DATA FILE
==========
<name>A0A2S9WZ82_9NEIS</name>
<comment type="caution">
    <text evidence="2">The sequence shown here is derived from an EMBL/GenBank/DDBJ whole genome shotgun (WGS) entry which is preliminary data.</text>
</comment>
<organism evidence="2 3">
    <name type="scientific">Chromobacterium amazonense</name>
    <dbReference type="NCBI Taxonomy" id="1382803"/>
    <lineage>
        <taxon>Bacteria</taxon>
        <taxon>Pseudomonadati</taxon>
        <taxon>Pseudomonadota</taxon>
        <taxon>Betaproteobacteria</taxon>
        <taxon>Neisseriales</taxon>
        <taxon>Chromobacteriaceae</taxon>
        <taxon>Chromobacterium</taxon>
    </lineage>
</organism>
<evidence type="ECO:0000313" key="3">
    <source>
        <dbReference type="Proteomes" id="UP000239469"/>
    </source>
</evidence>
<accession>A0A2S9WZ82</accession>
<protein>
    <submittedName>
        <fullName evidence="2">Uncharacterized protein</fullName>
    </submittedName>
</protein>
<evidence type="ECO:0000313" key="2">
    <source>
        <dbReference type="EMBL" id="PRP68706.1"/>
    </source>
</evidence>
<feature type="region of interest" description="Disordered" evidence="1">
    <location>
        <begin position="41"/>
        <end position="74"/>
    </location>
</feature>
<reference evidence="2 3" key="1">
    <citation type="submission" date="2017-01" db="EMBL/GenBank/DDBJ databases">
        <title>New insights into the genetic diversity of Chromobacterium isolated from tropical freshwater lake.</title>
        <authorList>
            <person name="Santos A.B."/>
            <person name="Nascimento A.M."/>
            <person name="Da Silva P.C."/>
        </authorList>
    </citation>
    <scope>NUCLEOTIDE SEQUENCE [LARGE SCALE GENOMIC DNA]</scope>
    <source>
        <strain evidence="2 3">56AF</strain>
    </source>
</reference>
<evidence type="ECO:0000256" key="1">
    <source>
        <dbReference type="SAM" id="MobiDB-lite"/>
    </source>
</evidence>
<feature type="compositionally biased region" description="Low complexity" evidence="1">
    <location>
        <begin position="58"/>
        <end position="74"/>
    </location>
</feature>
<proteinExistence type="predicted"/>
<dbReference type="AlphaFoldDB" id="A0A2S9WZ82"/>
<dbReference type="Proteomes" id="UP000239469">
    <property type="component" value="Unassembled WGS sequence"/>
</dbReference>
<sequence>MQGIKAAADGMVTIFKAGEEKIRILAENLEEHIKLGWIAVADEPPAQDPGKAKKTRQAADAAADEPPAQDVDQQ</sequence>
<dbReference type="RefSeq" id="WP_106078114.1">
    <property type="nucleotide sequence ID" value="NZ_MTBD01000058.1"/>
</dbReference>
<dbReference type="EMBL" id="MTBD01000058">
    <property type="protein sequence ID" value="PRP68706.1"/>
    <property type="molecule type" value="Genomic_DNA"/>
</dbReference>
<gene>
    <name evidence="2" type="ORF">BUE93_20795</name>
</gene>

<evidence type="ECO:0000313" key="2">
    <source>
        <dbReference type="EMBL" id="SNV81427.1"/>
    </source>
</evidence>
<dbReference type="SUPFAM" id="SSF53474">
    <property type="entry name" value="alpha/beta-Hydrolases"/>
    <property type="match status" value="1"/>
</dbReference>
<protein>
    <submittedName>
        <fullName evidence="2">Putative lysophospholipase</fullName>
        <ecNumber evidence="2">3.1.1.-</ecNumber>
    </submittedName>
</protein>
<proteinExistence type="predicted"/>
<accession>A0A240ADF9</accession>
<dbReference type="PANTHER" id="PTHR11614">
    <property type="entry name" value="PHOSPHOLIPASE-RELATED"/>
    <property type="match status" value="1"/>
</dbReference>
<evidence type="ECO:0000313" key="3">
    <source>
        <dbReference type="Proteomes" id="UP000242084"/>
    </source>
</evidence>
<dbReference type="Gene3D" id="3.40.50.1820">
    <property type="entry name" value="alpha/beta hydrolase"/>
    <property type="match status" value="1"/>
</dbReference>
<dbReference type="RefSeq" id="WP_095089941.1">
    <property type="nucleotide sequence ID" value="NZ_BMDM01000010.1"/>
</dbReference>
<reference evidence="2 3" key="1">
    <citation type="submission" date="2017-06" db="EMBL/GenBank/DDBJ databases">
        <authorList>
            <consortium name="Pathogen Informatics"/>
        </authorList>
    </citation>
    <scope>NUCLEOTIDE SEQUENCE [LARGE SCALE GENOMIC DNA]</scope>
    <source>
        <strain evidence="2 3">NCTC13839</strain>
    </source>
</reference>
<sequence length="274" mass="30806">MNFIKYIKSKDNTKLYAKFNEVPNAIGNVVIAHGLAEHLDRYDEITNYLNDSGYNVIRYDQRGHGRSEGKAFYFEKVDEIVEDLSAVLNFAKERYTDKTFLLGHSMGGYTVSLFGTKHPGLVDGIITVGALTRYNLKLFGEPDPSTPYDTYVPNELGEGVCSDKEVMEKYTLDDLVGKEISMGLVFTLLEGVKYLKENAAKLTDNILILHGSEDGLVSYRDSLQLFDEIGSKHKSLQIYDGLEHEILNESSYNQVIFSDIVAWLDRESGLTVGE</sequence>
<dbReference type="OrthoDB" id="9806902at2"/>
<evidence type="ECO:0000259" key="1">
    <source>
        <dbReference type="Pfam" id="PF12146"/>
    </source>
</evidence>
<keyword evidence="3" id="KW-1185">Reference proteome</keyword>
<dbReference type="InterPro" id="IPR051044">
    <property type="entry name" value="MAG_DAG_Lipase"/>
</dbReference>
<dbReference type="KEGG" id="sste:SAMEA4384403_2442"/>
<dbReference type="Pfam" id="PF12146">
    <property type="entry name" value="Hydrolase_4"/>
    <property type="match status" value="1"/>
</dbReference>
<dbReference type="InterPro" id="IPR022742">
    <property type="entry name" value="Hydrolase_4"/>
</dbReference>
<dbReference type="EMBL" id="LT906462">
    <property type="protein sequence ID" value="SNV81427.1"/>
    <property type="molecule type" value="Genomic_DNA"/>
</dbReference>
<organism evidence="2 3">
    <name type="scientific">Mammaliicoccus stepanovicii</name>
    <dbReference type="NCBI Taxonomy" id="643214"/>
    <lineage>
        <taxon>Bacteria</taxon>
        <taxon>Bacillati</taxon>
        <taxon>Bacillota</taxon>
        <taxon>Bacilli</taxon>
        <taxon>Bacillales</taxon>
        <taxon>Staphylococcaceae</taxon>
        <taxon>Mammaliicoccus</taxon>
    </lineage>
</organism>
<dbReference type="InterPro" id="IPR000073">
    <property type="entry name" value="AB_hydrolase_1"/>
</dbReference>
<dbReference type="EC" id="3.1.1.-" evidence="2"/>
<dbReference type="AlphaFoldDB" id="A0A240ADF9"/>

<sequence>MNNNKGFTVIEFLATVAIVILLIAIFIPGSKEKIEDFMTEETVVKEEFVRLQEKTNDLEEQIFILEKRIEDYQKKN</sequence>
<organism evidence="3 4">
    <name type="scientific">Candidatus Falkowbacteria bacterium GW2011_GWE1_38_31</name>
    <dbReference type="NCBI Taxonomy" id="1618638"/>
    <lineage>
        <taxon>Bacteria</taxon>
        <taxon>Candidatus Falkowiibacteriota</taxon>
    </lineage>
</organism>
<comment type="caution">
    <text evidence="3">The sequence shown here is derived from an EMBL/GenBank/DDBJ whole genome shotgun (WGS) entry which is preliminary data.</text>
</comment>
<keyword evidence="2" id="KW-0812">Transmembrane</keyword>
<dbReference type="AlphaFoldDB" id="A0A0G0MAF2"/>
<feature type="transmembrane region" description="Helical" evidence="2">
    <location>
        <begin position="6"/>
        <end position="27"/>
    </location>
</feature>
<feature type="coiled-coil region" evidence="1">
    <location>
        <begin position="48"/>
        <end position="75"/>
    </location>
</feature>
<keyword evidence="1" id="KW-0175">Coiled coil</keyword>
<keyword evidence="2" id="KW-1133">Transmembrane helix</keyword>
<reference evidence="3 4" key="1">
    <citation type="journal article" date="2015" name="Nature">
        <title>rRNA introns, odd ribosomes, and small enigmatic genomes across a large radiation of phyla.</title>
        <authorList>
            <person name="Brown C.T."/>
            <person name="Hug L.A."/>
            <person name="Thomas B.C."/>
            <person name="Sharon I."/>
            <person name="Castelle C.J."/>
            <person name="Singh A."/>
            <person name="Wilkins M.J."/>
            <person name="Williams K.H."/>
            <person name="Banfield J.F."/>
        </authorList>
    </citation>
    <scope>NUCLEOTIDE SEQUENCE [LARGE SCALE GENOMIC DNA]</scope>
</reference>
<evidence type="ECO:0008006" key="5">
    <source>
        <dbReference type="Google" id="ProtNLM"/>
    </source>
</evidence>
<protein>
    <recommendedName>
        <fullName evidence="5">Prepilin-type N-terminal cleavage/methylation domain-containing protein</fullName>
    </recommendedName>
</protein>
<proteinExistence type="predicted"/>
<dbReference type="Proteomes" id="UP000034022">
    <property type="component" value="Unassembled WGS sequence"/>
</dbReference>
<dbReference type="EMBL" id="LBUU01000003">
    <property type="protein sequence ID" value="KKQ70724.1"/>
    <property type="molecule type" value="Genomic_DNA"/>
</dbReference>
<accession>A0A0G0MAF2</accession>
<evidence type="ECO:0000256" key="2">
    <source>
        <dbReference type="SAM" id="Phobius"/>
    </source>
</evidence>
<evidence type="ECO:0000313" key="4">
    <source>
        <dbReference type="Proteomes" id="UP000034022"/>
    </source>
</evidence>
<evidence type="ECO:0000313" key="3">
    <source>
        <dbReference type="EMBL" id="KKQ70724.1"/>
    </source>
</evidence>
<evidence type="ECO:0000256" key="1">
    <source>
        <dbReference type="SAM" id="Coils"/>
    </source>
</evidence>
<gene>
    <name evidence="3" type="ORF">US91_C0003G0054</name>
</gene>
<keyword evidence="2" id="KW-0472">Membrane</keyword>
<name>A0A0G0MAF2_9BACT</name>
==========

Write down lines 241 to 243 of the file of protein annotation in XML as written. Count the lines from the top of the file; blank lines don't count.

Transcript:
    <source>
        <dbReference type="EMBL" id="KKQ70724.1"/>
    </source>